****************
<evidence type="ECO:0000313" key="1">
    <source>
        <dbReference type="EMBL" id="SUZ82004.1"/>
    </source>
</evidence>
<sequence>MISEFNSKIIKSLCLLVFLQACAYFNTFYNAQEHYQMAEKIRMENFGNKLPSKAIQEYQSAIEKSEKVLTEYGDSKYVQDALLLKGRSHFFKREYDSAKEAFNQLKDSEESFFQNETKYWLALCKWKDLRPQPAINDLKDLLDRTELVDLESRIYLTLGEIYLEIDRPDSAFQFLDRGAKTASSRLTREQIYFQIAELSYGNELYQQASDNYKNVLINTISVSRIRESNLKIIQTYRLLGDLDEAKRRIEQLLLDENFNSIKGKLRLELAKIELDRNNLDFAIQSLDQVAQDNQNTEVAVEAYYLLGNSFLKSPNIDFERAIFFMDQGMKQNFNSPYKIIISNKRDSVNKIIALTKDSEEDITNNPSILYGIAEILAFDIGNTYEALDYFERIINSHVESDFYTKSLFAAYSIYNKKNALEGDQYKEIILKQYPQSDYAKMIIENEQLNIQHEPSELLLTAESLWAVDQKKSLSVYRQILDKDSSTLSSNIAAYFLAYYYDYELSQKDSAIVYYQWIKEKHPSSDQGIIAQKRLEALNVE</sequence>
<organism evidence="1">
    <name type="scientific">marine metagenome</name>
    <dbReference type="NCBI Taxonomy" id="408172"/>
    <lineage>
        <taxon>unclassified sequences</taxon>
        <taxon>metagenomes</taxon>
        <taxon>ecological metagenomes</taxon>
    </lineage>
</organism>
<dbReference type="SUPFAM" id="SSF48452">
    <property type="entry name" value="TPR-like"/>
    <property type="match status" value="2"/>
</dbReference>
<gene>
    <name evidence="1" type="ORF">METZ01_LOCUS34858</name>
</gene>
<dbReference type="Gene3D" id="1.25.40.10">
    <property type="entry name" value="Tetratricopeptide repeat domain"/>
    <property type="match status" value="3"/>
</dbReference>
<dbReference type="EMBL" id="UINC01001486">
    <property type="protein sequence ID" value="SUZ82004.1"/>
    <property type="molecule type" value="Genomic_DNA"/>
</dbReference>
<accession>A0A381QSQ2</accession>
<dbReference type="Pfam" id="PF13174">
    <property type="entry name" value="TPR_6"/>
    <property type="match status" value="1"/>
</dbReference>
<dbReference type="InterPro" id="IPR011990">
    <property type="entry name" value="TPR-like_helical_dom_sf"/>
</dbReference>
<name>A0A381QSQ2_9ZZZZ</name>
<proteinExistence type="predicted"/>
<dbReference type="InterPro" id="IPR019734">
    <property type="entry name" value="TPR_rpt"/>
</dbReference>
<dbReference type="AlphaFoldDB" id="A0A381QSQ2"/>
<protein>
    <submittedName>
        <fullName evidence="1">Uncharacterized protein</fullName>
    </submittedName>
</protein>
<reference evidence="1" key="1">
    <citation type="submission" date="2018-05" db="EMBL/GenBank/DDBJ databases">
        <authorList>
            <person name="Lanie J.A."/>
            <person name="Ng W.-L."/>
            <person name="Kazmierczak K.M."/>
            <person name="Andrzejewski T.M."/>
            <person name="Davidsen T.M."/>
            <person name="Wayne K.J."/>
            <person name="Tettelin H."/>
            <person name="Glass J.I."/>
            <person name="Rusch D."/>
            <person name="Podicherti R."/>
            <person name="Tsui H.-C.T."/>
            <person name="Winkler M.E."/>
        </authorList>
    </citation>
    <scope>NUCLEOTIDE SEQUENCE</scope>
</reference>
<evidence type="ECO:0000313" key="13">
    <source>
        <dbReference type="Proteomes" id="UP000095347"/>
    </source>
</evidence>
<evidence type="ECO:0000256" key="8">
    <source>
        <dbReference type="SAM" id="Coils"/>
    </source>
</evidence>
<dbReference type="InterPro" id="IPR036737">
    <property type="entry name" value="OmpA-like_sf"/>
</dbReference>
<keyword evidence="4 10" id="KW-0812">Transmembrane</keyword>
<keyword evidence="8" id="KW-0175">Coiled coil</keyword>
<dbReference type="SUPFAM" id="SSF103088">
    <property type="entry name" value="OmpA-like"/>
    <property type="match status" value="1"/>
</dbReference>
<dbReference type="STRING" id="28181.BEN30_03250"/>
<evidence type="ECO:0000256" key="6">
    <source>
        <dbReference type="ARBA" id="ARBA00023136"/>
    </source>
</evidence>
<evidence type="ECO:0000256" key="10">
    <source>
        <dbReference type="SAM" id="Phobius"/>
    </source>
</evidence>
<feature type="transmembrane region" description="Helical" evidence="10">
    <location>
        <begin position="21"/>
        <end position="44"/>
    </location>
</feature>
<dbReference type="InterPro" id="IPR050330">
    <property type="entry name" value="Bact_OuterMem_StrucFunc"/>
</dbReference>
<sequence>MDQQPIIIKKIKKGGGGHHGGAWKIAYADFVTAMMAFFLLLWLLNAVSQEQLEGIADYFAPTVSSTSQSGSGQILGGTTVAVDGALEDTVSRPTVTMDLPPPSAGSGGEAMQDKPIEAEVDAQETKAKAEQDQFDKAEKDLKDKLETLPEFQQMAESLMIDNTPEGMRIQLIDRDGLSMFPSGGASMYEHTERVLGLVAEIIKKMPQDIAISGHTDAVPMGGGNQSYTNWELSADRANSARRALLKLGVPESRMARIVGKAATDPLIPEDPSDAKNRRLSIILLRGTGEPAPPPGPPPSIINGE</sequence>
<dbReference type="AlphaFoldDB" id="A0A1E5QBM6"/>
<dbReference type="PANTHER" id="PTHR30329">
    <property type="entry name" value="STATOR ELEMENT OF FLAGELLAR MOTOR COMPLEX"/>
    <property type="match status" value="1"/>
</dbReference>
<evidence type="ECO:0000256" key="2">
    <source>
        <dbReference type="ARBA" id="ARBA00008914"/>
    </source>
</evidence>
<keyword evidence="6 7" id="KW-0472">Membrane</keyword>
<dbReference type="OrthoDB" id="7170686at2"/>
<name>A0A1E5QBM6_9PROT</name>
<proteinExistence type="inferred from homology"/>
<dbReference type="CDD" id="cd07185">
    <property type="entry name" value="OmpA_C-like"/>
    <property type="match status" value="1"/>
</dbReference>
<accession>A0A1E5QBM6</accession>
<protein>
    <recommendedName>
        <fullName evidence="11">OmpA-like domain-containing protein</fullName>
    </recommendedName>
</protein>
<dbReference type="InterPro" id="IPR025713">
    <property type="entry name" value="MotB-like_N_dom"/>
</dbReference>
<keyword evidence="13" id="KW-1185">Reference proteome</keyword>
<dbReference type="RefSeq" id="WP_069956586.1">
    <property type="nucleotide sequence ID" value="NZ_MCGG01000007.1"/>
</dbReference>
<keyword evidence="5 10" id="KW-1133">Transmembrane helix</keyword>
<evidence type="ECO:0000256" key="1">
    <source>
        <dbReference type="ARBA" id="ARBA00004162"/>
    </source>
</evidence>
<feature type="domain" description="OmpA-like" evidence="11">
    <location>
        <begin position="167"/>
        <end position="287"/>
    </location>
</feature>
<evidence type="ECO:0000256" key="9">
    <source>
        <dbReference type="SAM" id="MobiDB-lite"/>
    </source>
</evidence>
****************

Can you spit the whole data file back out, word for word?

<evidence type="ECO:0000313" key="1">
    <source>
        <dbReference type="EMBL" id="SUZ82004.1"/>
    </source>
</evidence>
<sequence>MISEFNSKIIKSLCLLVFLQACAYFNTFYNAQEHYQMAEKIRMENFGNKLPSKAIQEYQSAIEKSEKVLTEYGDSKYVQDALLLKGRSHFFKREYDSAKEAFNQLKDSEESFFQNETKYWLALCKWKDLRPQPAINDLKDLLDRTELVDLESRIYLTLGEIYLEIDRPDSAFQFLDRGAKTASSRLTREQIYFQIAELSYGNELYQQASDNYKNVLINTISVSRIRESNLKIIQTYRLLGDLDEAKRRIEQLLLDENFNSIKGKLRLELAKIELDRNNLDFAIQSLDQVAQDNQNTEVAVEAYYLLGNSFLKSPNIDFERAIFFMDQGMKQNFNSPYKIIISNKRDSVNKIIALTKDSEEDITNNPSILYGIAEILAFDIGNTYEALDYFERIINSHVESDFYTKSLFAAYSIYNKKNALEGDQYKEIILKQYPQSDYAKMIIENEQLNIQHEPSELLLTAESLWAVDQKKSLSVYRQILDKDSSTLSSNIAAYFLAYYYDYELSQKDSAIVYYQWIKEKHPSSDQGIIAQKRLEALNVE</sequence>
<organism evidence="1">
    <name type="scientific">marine metagenome</name>
    <dbReference type="NCBI Taxonomy" id="408172"/>
    <lineage>
        <taxon>unclassified sequences</taxon>
        <taxon>metagenomes</taxon>
        <taxon>ecological metagenomes</taxon>
    </lineage>
</organism>
<dbReference type="SUPFAM" id="SSF48452">
    <property type="entry name" value="TPR-like"/>
    <property type="match status" value="2"/>
</dbReference>
<gene>
    <name evidence="1" type="ORF">METZ01_LOCUS34858</name>
</gene>
<dbReference type="Gene3D" id="1.25.40.10">
    <property type="entry name" value="Tetratricopeptide repeat domain"/>
    <property type="match status" value="3"/>
</dbReference>
<dbReference type="EMBL" id="UINC01001486">
    <property type="protein sequence ID" value="SUZ82004.1"/>
    <property type="molecule type" value="Genomic_DNA"/>
</dbReference>
<accession>A0A381QSQ2</accession>
<dbReference type="Pfam" id="PF13174">
    <property type="entry name" value="TPR_6"/>
    <property type="match status" value="1"/>
</dbReference>
<dbReference type="InterPro" id="IPR011990">
    <property type="entry name" value="TPR-like_helical_dom_sf"/>
</dbReference>
<name>A0A381QSQ2_9ZZZZ</name>
<proteinExistence type="predicted"/>
<dbReference type="InterPro" id="IPR019734">
    <property type="entry name" value="TPR_rpt"/>
</dbReference>
<dbReference type="AlphaFoldDB" id="A0A381QSQ2"/>
<protein>
    <submittedName>
        <fullName evidence="1">Uncharacterized protein</fullName>
    </submittedName>
</protein>
<reference evidence="1" key="1">
    <citation type="submission" date="2018-05" db="EMBL/GenBank/DDBJ databases">
        <authorList>
            <person name="Lanie J.A."/>
            <person name="Ng W.-L."/>
            <person name="Kazmierczak K.M."/>
            <person name="Andrzejewski T.M."/>
            <person name="Davidsen T.M."/>
            <person name="Wayne K.J."/>
            <person name="Tettelin H."/>
            <person name="Glass J.I."/>
            <person name="Rusch D."/>
            <person name="Podicherti R."/>
            <person name="Tsui H.-C.T."/>
            <person name="Winkler M.E."/>
        </authorList>
    </citation>
    <scope>NUCLEOTIDE SEQUENCE</scope>
</reference>
<evidence type="ECO:0000313" key="13">
    <source>
        <dbReference type="Proteomes" id="UP000095347"/>
    </source>
</evidence>
<evidence type="ECO:0000256" key="8">
    <source>
        <dbReference type="SAM" id="Coils"/>
    </source>
</evidence>
<dbReference type="InterPro" id="IPR036737">
    <property type="entry name" value="OmpA-like_sf"/>
</dbReference>
<keyword evidence="4 10" id="KW-0812">Transmembrane</keyword>
<keyword evidence="8" id="KW-0175">Coiled coil</keyword>
<dbReference type="SUPFAM" id="SSF103088">
    <property type="entry name" value="OmpA-like"/>
    <property type="match status" value="1"/>
</dbReference>
<dbReference type="STRING" id="28181.BEN30_03250"/>
<evidence type="ECO:0000256" key="6">
    <source>
        <dbReference type="ARBA" id="ARBA00023136"/>
    </source>
</evidence>
<evidence type="ECO:0000256" key="10">
    <source>
        <dbReference type="SAM" id="Phobius"/>
    </source>
</evidence>
<feature type="transmembrane region" description="Helical" evidence="10">
    <location>
        <begin position="21"/>
        <end position="44"/>
    </location>
</feature>
<dbReference type="InterPro" id="IPR050330">
    <property type="entry name" value="Bact_OuterMem_StrucFunc"/>
</dbReference>
<sequence>MDQQPIIIKKIKKGGGGHHGGAWKIAYADFVTAMMAFFLLLWLLNAVSQEQLEGIADYFAPTVSSTSQSGSGQILGGTTVAVDGALEDTVSRPTVTMDLPPPSAGSGGEAMQDKPIEAEVDAQETKAKAEQDQFDKAEKDLKDKLETLPEFQQMAESLMIDNTPEGMRIQLIDRDGLSMFPSGGASMYEHTERVLGLVAEIIKKMPQDIAISGHTDAVPMGGGNQSYTNWELSADRANSARRALLKLGVPESRMARIVGKAATDPLIPEDPSDAKNRRLSIILLRGTGEPAPPPGPPPSIINGE</sequence>
<dbReference type="AlphaFoldDB" id="A0A1E5QBM6"/>
<dbReference type="PANTHER" id="PTHR30329">
    <property type="entry name" value="STATOR ELEMENT OF FLAGELLAR MOTOR COMPLEX"/>
    <property type="match status" value="1"/>
</dbReference>
<evidence type="ECO:0000256" key="2">
    <source>
        <dbReference type="ARBA" id="ARBA00008914"/>
    </source>
</evidence>
<keyword evidence="6 7" id="KW-0472">Membrane</keyword>
<dbReference type="OrthoDB" id="7170686at2"/>
<name>A0A1E5QBM6_9PROT</name>
<proteinExistence type="inferred from homology"/>
<dbReference type="CDD" id="cd07185">
    <property type="entry name" value="OmpA_C-like"/>
    <property type="match status" value="1"/>
</dbReference>
<accession>A0A1E5QBM6</accession>
<protein>
    <recommendedName>
        <fullName evidence="11">OmpA-like domain-containing protein</fullName>
    </recommendedName>
</protein>
<dbReference type="InterPro" id="IPR025713">
    <property type="entry name" value="MotB-like_N_dom"/>
</dbReference>
<keyword evidence="13" id="KW-1185">Reference proteome</keyword>
<dbReference type="RefSeq" id="WP_069956586.1">
    <property type="nucleotide sequence ID" value="NZ_MCGG01000007.1"/>
</dbReference>
<keyword evidence="5 10" id="KW-1133">Transmembrane helix</keyword>
<evidence type="ECO:0000256" key="1">
    <source>
        <dbReference type="ARBA" id="ARBA00004162"/>
    </source>
</evidence>
<feature type="domain" description="OmpA-like" evidence="11">
    <location>
        <begin position="167"/>
        <end position="287"/>
    </location>
</feature>
<evidence type="ECO:0000256" key="9">
    <source>
        <dbReference type="SAM" id="MobiDB-lite"/>
    </source>
</evidence>